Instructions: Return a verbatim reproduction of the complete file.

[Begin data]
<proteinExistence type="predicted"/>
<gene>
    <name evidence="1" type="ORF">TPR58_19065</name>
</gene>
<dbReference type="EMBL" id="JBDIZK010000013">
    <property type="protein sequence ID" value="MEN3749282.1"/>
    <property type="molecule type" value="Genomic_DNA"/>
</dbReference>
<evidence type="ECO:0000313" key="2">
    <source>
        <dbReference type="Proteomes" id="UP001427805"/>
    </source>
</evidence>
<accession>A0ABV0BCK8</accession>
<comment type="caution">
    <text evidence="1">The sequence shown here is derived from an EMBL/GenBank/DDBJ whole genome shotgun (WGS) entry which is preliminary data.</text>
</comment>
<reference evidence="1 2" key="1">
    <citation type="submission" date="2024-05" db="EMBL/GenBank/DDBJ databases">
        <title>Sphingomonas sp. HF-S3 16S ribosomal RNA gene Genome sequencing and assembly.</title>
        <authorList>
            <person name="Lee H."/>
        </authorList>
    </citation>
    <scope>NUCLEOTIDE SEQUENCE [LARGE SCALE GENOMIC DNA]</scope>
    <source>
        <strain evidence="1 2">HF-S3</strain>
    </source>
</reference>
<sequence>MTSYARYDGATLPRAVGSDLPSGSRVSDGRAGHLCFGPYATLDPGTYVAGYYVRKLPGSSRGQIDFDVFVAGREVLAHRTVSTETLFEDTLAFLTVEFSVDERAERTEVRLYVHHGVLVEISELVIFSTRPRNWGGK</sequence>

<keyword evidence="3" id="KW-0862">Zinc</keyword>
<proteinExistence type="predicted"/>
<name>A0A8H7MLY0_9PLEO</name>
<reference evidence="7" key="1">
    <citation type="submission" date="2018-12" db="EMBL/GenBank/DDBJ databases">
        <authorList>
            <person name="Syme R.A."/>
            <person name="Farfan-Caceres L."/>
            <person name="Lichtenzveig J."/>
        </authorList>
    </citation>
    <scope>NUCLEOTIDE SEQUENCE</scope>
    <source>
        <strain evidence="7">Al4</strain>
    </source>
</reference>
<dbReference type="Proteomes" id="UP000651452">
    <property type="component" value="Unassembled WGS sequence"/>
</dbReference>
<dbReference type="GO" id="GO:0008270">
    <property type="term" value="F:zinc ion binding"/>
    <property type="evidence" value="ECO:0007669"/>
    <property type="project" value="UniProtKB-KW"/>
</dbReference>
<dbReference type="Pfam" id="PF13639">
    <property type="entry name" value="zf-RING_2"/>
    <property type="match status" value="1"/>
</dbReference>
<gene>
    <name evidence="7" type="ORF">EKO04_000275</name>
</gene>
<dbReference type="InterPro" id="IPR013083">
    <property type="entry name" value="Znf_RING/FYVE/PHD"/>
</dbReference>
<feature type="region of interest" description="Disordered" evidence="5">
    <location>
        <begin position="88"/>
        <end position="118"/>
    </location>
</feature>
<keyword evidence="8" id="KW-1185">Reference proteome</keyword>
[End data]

<proteinExistence type="predicted"/>
<gene>
    <name evidence="1" type="ORF">TPR58_19065</name>
</gene>
<dbReference type="EMBL" id="JBDIZK010000013">
    <property type="protein sequence ID" value="MEN3749282.1"/>
    <property type="molecule type" value="Genomic_DNA"/>
</dbReference>
<evidence type="ECO:0000313" key="2">
    <source>
        <dbReference type="Proteomes" id="UP001427805"/>
    </source>
</evidence>
<accession>A0ABV0BCK8</accession>
<comment type="caution">
    <text evidence="1">The sequence shown here is derived from an EMBL/GenBank/DDBJ whole genome shotgun (WGS) entry which is preliminary data.</text>
</comment>
<reference evidence="1 2" key="1">
    <citation type="submission" date="2024-05" db="EMBL/GenBank/DDBJ databases">
        <title>Sphingomonas sp. HF-S3 16S ribosomal RNA gene Genome sequencing and assembly.</title>
        <authorList>
            <person name="Lee H."/>
        </authorList>
    </citation>
    <scope>NUCLEOTIDE SEQUENCE [LARGE SCALE GENOMIC DNA]</scope>
    <source>
        <strain evidence="1 2">HF-S3</strain>
    </source>
</reference>
<sequence>MTSYARYDGATLPRAVGSDLPSGSRVSDGRAGHLCFGPYATLDPGTYVAGYYVRKLPGSSRGQIDFDVFVAGREVLAHRTVSTETLFEDTLAFLTVEFSVDERAERTEVRLYVHHGVLVEISELVIFSTRPRNWGGK</sequence>

<keyword evidence="3" id="KW-0862">Zinc</keyword>
<proteinExistence type="predicted"/>
<name>A0A8H7MLY0_9PLEO</name>
<reference evidence="7" key="1">
    <citation type="submission" date="2018-12" db="EMBL/GenBank/DDBJ databases">
        <authorList>
            <person name="Syme R.A."/>
            <person name="Farfan-Caceres L."/>
            <person name="Lichtenzveig J."/>
        </authorList>
    </citation>
    <scope>NUCLEOTIDE SEQUENCE</scope>
    <source>
        <strain evidence="7">Al4</strain>
    </source>
</reference>
<dbReference type="Proteomes" id="UP000651452">
    <property type="component" value="Unassembled WGS sequence"/>
</dbReference>
<dbReference type="GO" id="GO:0008270">
    <property type="term" value="F:zinc ion binding"/>
    <property type="evidence" value="ECO:0007669"/>
    <property type="project" value="UniProtKB-KW"/>
</dbReference>
<dbReference type="Pfam" id="PF13639">
    <property type="entry name" value="zf-RING_2"/>
    <property type="match status" value="1"/>
</dbReference>
<gene>
    <name evidence="7" type="ORF">EKO04_000275</name>
</gene>
<dbReference type="InterPro" id="IPR013083">
    <property type="entry name" value="Znf_RING/FYVE/PHD"/>
</dbReference>
<feature type="region of interest" description="Disordered" evidence="5">
    <location>
        <begin position="88"/>
        <end position="118"/>
    </location>
</feature>
<keyword evidence="8" id="KW-1185">Reference proteome</keyword>